Mumbai, 04 May 2018 15:25 IST
When the plot of this Umesh Shukla directoral begins to wear out, it is the brilliance of Bachchan and Kapoor that makes it worth a watch.
Senior citizens are under-represented in Hindi cinema, and only once in a while you get to see ageing characters being put in the forefront of a story that depicts their lives and struggles.
Umesh Shukla's 102 Not Out is one such. The story follows the life of a 102-year-old free-spirited and childlike Dattatray Vakharia (Amitabh Bachchan), who is unbelievably fit for his age, and his 75-year-old son Babulal Vakharia (Rishi Kapoor).
Dattatray wants to live for at least 16 more years and break the world record of a Chinese man so he can become the longest living man alive. But he needs to surround himself with happy, positive people, which means he will have to pack his grouchy son off to an old age home. "I'm strictly opposed to dying," he says at one point, even as he guards an important secret.
While at the outset that very statement might seem to be the core driving force of his character and the film, it is not. The film's message is simple as Bachchan's character puts it — 'Jab tak zinda hain tab tak marna nahi hai (live before you die), and the film is simple too.
In contrast to a cheery Dattaray, Babulal seems to be going through the motions of old age — a hypochondriac who visits the doctor every day and bathes exactly for 14 minutes because he fears he'll catch a cold if he crosses the 15-minute mark.
Dattaray gives his son one last chance to continue staying in their family home — take on the challenges thrown at him by his father over the next six months. The challenges aren't that spectacular, but are played out adorably. There are plenty of laughs and tons of emotional moments as the father tries his best to get his son to cheer up and start living his life with the same zest that he used to as a younger man. Their good natured neighbourhood medical store assistant Dheeru (Jimit Trivedi) is appointed as a witness to all the tasks.
Bachchan's character is unbelievably fit for his age with his physical and mental faculties all performing fantastically — his long hair tied in a pony tail, most of his teeth intact, he can shake a leg and blow the trumpet too! Bachchan is at his entertaining best, but he tries too hard to play the enthusiastic and excitable man on many occasions, often going overboard. Also, Dattaray comes across as an unreasonable and over-bearing father.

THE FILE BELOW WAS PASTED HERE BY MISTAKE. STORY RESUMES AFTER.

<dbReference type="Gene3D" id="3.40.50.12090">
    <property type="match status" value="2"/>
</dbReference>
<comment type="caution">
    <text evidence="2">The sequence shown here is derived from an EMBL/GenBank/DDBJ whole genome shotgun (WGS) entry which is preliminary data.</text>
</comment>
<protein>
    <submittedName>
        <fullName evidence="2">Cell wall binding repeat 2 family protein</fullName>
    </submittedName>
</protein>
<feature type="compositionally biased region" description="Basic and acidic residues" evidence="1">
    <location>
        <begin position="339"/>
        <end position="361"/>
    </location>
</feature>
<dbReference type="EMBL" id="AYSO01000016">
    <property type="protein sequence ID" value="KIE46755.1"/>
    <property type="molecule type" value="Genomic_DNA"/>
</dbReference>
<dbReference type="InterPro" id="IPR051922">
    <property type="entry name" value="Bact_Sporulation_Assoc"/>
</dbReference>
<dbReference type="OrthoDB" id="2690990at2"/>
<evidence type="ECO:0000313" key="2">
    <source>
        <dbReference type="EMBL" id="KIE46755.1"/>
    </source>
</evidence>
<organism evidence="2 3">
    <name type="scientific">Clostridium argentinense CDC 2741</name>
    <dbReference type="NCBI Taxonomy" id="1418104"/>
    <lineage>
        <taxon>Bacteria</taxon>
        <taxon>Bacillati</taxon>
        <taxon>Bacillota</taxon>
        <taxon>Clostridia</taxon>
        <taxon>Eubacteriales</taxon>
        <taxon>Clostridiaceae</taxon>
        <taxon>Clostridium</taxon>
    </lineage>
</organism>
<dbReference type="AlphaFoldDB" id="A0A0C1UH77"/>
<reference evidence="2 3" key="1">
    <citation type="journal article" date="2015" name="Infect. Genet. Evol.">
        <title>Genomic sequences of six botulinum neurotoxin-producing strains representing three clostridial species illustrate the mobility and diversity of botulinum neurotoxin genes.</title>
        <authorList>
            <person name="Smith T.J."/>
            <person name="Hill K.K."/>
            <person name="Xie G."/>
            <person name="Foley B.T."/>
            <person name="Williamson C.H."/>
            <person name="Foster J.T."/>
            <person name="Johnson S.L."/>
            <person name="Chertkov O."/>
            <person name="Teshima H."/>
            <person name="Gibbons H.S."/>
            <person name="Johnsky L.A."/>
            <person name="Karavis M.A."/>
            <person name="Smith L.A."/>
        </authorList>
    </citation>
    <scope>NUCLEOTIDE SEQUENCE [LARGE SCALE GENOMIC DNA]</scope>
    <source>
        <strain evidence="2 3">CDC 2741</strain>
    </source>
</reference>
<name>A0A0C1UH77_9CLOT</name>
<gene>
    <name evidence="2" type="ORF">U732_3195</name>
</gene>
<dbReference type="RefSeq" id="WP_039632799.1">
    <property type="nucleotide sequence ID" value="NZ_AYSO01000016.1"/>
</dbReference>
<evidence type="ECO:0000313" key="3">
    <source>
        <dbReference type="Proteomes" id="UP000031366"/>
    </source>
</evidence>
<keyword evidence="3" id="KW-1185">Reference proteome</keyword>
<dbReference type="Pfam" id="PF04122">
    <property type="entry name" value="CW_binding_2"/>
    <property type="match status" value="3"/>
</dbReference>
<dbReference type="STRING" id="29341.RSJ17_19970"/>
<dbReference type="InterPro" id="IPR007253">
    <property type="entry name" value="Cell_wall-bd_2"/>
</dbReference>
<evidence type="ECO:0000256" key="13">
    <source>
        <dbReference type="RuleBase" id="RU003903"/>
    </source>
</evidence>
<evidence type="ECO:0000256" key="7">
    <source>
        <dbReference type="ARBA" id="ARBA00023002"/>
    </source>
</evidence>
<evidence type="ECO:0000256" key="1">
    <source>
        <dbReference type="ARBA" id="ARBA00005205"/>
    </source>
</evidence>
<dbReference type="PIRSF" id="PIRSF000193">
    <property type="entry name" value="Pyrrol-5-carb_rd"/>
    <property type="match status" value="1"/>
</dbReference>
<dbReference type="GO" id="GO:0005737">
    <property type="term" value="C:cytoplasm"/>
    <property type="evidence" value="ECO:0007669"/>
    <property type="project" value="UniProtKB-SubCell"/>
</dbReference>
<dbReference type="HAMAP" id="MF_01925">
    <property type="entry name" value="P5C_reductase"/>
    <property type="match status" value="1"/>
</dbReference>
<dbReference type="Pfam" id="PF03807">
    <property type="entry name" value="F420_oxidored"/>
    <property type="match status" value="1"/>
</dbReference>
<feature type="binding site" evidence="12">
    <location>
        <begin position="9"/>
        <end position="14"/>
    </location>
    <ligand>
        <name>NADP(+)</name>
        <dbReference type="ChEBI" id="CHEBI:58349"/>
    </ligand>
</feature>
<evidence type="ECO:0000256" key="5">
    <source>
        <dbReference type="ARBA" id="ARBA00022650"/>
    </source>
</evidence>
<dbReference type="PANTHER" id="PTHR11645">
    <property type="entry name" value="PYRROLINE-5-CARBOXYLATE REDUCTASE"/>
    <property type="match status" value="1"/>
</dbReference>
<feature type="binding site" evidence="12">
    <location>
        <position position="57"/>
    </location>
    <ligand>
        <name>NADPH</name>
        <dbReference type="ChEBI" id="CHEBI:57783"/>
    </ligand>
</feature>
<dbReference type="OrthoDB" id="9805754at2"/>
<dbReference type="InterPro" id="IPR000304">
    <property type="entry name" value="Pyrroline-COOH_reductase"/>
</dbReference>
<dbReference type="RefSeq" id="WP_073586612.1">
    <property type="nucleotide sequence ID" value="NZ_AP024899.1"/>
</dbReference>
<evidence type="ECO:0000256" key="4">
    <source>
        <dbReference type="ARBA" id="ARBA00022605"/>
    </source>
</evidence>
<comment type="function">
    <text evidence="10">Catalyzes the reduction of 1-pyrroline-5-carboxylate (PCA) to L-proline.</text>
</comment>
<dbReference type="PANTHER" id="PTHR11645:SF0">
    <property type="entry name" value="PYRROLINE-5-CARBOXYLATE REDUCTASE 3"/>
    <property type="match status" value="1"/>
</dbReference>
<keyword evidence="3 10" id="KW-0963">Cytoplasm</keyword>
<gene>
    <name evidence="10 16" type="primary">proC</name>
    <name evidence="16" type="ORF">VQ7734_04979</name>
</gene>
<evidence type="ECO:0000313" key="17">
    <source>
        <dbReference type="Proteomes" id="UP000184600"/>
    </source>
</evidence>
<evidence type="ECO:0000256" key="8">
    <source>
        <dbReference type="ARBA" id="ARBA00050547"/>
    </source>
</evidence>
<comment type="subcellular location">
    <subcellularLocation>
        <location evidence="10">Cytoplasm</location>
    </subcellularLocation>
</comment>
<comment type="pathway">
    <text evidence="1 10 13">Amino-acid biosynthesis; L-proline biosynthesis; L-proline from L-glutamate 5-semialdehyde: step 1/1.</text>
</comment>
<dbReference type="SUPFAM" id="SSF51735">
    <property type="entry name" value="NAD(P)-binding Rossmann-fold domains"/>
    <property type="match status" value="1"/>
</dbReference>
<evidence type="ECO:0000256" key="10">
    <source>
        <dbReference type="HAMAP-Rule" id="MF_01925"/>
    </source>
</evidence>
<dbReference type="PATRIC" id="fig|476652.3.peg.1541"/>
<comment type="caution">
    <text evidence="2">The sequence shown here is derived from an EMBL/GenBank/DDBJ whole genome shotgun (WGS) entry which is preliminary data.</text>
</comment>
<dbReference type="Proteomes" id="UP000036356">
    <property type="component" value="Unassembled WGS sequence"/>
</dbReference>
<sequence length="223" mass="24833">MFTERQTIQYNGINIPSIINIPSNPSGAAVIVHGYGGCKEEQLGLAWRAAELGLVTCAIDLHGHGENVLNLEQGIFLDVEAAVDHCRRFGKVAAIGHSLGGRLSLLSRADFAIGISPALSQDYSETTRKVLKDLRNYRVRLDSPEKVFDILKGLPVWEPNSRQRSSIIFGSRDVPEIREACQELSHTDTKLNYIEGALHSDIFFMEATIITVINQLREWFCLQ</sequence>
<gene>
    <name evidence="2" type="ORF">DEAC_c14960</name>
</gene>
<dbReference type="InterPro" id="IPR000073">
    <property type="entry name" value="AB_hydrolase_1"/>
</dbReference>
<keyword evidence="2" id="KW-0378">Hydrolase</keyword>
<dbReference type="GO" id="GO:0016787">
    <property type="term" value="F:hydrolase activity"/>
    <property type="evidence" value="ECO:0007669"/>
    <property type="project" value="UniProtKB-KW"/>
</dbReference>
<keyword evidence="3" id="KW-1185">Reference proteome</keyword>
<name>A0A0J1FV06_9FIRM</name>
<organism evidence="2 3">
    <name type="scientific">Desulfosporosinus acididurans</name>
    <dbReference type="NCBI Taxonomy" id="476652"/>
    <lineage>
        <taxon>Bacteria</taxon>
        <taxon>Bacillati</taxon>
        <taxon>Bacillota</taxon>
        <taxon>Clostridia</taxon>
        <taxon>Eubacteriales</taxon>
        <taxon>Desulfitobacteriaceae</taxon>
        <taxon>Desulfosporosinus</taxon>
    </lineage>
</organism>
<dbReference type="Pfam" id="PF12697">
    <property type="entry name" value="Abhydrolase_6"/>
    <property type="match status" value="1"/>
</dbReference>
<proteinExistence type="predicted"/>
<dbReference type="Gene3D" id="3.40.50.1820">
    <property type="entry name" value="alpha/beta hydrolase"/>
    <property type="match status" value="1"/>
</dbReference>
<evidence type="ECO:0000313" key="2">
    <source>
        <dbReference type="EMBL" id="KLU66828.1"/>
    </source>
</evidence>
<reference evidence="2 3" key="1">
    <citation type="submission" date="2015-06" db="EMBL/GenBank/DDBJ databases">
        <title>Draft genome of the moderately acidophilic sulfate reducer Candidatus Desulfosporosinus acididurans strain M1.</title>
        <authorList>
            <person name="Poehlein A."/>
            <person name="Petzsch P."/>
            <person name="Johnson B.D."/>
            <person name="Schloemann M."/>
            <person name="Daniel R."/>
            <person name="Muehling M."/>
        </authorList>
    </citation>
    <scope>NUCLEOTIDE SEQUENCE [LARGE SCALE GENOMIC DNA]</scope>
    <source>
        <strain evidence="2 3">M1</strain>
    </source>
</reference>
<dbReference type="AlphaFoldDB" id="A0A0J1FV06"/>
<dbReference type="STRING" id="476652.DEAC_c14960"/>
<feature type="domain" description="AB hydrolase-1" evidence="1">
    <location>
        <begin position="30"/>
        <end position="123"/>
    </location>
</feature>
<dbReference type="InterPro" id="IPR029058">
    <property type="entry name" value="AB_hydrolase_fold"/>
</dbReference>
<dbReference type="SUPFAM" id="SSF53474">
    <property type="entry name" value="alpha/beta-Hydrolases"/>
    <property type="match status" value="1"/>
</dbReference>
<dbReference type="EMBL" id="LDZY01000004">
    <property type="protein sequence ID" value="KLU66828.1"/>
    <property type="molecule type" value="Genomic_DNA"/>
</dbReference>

Kapoor's character has a lovely graph as he goes from being a grumpy man counting down his days to regaining his zest for life. Kapoor portrays his character's ill-natured personality and complexities of his relationship with his father and his own son with nuance.
Bachchan and Kapoor together are a riot though, especially in the first half. In one of the laugh-out-loud scenes Daddy Dattaray reads out a love letter written by Babulal to his dead wife — as part of the challenge — which starts off with pure Hindi words and ends with verbal abuse.
Another beautiful moment involves Bachchan's character lip synching to the song 'Zindagi Mere Ghar Aana' from the film Dooriyaan (1979) as Kapoor smiles on, evoking nostalgia of the times when the two worked together as young men. Other old songs like 'Hum The Woh Thi Aur Sama Rangeen' from Chalti Ka Naam Gaadi (1958), 'Waqt Ne Kiya Kya Haseen Sitam' from Kaagaz Ke Phool (1959) and 'Main Zindagi Ka Saath Nibhata Chala Gaya from Hum Dono (1961) also appear at various points.
The film is based on Soumya Joshi's Gujarati play by the same name and several portions of this cinematic adaptation continue to have a stage feel.
What 102 Not Out should have avoided in its film adaptation is paint Babulal's son as a selfish emotionless villain and in doing so pit the young against the old.
Despite getting soppy towards the end, 102 Not Out has its funny, emotional and uplifting moments. And the credit for it goes to the brilliance of the two veteran actors who carry the plot, that slowly begins to wear out, on their experienced and able shoulders.
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